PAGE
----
The annual outdoor nativity pageant at Topaz Park features a live cast of humans and animals, recreating the story of Christmas. It runs Thursday through Saturday with four half-hour performances each night. Photo contributed

The annual outdoor nativity pageant at Topaz Park features a live cast of humans and animals, recreating the story of Christmas. It runs Thursday through Saturday with four half-hour performances each night. Photo contributed

Outdoor nativity pageant a labour of love for Victoria cast and crew

Thirty-first annual production brings Christmas story to life

For a 31st year, local adults and children from congregations of the Church of Jesus Christ of Latter-Day Saints will gather at the south end of Topaz Park to replay the nativity scene.

The free, live outdoor pageant is a longstanding Christmas week tradition for many area families, says Graham Sanderson, one of the organizers. Involved with the production since the beginning with his wife, Lyanne, who has produced the pageant for more than 20 years, Sanderson says the roughly half-hour production stays largely the same from year to year.

“We’re not trying to make it new,” he says, noting that the story of Jesus’ birth hasn’t changed. “But we do try to jazz up the costumes and keep it bright.”

The shows, four a night starting Dec. 21 and continuing Dec. 22 and 23, have a soundtrack combining recorded narration of biblical scriptures by legendary Mustard Seed Street Church founder Rev. Gipp Forster, and well-known Christmas hymns and music.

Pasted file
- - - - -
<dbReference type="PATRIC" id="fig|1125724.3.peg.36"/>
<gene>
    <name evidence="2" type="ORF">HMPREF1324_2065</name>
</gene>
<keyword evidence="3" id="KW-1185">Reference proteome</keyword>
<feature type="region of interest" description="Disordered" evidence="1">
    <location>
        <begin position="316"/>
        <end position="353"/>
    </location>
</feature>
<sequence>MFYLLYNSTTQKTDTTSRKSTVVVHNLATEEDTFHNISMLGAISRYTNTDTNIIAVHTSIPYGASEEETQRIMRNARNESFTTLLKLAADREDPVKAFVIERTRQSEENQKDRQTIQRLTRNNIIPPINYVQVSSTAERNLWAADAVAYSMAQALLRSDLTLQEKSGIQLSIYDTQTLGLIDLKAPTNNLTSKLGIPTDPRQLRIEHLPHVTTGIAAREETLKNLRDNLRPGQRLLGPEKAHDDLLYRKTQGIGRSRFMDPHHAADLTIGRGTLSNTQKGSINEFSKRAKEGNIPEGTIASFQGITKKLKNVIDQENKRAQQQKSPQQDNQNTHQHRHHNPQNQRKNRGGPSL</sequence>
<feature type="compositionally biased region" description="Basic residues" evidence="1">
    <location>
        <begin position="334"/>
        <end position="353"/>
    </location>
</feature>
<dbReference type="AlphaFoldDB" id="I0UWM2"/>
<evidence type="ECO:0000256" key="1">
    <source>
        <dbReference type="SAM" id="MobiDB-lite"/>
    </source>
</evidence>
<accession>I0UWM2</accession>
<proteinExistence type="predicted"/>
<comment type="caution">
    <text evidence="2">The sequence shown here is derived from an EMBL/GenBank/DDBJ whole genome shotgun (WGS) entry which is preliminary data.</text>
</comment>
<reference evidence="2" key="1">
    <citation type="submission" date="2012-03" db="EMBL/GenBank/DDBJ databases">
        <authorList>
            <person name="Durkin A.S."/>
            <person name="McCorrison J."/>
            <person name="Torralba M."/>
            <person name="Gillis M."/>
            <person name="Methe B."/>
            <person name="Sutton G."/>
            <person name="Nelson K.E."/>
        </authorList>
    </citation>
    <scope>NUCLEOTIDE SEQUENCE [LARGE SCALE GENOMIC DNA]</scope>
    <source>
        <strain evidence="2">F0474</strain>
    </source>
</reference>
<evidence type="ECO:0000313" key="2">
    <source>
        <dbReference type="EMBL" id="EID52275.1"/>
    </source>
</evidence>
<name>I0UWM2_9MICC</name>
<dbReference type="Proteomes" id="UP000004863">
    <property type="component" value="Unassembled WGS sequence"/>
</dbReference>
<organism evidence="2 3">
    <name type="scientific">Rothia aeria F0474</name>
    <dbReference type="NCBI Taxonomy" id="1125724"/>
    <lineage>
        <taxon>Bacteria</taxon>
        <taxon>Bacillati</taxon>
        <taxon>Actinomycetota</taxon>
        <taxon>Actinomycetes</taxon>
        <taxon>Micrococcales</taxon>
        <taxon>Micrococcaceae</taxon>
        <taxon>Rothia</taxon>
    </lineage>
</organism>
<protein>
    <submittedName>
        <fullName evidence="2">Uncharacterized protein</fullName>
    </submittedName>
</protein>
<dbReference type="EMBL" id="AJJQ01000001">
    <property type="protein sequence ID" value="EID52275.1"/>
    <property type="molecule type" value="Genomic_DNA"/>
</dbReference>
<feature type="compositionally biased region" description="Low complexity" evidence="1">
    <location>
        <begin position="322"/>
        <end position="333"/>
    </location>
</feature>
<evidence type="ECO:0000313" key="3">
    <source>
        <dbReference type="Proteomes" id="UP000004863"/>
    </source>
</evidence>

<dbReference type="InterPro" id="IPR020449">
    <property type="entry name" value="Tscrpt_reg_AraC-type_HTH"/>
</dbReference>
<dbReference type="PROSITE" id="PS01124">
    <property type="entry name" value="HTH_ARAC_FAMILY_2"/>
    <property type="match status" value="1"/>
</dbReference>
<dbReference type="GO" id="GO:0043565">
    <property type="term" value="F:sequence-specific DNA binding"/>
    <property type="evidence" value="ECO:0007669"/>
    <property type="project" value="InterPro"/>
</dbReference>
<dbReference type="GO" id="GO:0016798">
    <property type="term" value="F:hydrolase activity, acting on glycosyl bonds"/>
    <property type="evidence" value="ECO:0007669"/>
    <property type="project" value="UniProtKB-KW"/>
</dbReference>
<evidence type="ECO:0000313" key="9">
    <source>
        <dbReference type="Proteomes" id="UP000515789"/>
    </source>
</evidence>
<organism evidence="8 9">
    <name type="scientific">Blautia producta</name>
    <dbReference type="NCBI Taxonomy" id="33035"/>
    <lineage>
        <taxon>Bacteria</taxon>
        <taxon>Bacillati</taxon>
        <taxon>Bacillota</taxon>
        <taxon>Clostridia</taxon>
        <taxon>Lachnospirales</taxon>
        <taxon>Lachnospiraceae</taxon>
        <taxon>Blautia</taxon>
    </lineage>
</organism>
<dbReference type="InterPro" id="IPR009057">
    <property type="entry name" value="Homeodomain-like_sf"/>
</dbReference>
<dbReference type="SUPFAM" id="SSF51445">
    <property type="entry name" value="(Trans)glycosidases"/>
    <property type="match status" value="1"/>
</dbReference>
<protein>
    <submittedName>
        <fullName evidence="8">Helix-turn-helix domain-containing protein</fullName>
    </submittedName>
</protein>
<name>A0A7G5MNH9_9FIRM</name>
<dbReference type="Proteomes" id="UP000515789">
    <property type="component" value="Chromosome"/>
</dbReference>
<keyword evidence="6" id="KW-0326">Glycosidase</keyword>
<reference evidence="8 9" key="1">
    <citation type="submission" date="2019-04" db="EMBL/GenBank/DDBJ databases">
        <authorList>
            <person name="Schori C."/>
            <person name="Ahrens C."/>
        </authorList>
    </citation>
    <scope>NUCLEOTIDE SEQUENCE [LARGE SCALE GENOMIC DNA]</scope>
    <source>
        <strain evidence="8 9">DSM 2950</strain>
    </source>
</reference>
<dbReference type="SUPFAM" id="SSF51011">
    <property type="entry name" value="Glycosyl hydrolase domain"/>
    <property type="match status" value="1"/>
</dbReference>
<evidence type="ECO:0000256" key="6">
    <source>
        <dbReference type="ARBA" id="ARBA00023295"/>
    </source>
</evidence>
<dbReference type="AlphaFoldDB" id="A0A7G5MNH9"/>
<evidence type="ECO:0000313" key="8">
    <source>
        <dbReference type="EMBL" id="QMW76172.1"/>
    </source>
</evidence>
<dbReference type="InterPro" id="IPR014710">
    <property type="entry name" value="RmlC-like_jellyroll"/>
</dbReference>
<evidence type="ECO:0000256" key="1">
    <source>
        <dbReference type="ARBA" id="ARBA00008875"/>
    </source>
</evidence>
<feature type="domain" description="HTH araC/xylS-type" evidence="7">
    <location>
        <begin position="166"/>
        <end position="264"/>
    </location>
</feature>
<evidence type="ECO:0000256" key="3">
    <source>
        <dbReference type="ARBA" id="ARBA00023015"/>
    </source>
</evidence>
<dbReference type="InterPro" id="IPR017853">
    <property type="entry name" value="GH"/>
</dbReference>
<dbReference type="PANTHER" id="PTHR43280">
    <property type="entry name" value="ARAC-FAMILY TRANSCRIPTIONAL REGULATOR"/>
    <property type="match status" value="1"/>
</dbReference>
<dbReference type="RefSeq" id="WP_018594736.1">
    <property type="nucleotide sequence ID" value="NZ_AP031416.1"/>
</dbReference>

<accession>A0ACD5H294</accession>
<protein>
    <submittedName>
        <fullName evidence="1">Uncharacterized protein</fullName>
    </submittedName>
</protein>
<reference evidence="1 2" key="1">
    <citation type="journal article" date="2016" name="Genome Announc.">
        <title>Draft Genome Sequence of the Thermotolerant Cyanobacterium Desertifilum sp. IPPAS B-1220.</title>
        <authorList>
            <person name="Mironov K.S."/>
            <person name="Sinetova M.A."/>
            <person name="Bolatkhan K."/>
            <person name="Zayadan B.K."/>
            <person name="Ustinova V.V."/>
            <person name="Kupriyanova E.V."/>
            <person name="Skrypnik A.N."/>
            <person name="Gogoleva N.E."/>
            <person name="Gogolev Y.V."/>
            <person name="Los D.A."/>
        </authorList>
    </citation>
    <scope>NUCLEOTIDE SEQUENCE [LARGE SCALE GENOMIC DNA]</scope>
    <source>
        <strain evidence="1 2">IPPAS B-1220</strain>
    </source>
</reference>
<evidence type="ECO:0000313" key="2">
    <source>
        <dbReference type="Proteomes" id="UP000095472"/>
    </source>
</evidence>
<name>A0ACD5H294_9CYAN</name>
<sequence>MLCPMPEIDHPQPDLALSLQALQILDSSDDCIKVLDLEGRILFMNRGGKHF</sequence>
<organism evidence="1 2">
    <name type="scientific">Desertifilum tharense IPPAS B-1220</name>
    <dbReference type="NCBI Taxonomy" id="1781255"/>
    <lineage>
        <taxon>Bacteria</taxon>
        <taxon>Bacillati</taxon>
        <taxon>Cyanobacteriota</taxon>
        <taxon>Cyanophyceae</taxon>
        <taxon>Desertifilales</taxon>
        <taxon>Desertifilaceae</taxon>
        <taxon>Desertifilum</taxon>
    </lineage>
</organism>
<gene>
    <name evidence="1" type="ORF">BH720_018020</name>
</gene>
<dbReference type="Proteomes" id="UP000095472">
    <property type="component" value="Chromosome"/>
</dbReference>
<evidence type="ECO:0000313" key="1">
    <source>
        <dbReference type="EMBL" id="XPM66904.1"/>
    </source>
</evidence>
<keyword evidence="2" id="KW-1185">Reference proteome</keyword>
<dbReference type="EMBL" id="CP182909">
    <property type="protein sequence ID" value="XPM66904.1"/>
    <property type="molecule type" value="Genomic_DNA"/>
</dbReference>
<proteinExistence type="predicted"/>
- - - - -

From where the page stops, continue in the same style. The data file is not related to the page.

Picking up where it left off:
The performances tend to draw a wide range of people of faith, but also those who are just curious about the retelling of the Christmas story. It’s especially striking with a live cast, complete with animals supplied by local farmers, and actors who may have been part of the cast for multiple generations.

Sanderson says over the 30 years of performances, there are people who have played baby Jesus – both male and female – who are now seeing their own infant and young children be part of the cast.

There are other unique aspects and personal benefits for some of the cast members who have been part of this long-term production.

“We tend to pick single people to play the roles of Mary and Joseph,” he says. “Through the years there have been a few of those couples who have ended up getting married.”

The average year tends to draw around 5,000 people for the dozen performances, with weather affecting the numbers to a degree. Regulars know the pageant runs rain or shine, however.

While audience members need not hold a devout faith to attend, Sanderson says the hope always is that it inspires people to feel and gives them something to contemplate.

“We hope they just get reminded of the true meaning of Christmas and get distracted for a time from the capitalism of the season.”

The first performance each night is 6:30 p.m. then following on the half hour. Parking is available at S.J. Willis Alternative School and in the Topaz Park lots. The site is also accessible for people in wheelchairs.

For more information, visit christmasnativity.ca.

editor@vicnews.com

nativity pageant

Get local stories you won't find anywhere else right to your inbox.
Sign up here

Just Posted

Wild Wise Sooke is pushing to get local waste management companies to hop on board to provide bear-resistant bins as an option for residents. On Nov. 23, Sooke council voted to write a letter of support for Wild Wise to send to companies such as GFL Environmental Inc. and Sooke Disposal Ltd. (Black Press Media file photo)
Wild Wise Sooke continues push for bear-resistant bins as option for residents

Bins could cost anywhere from $150 to $300 or more, according to 2019 study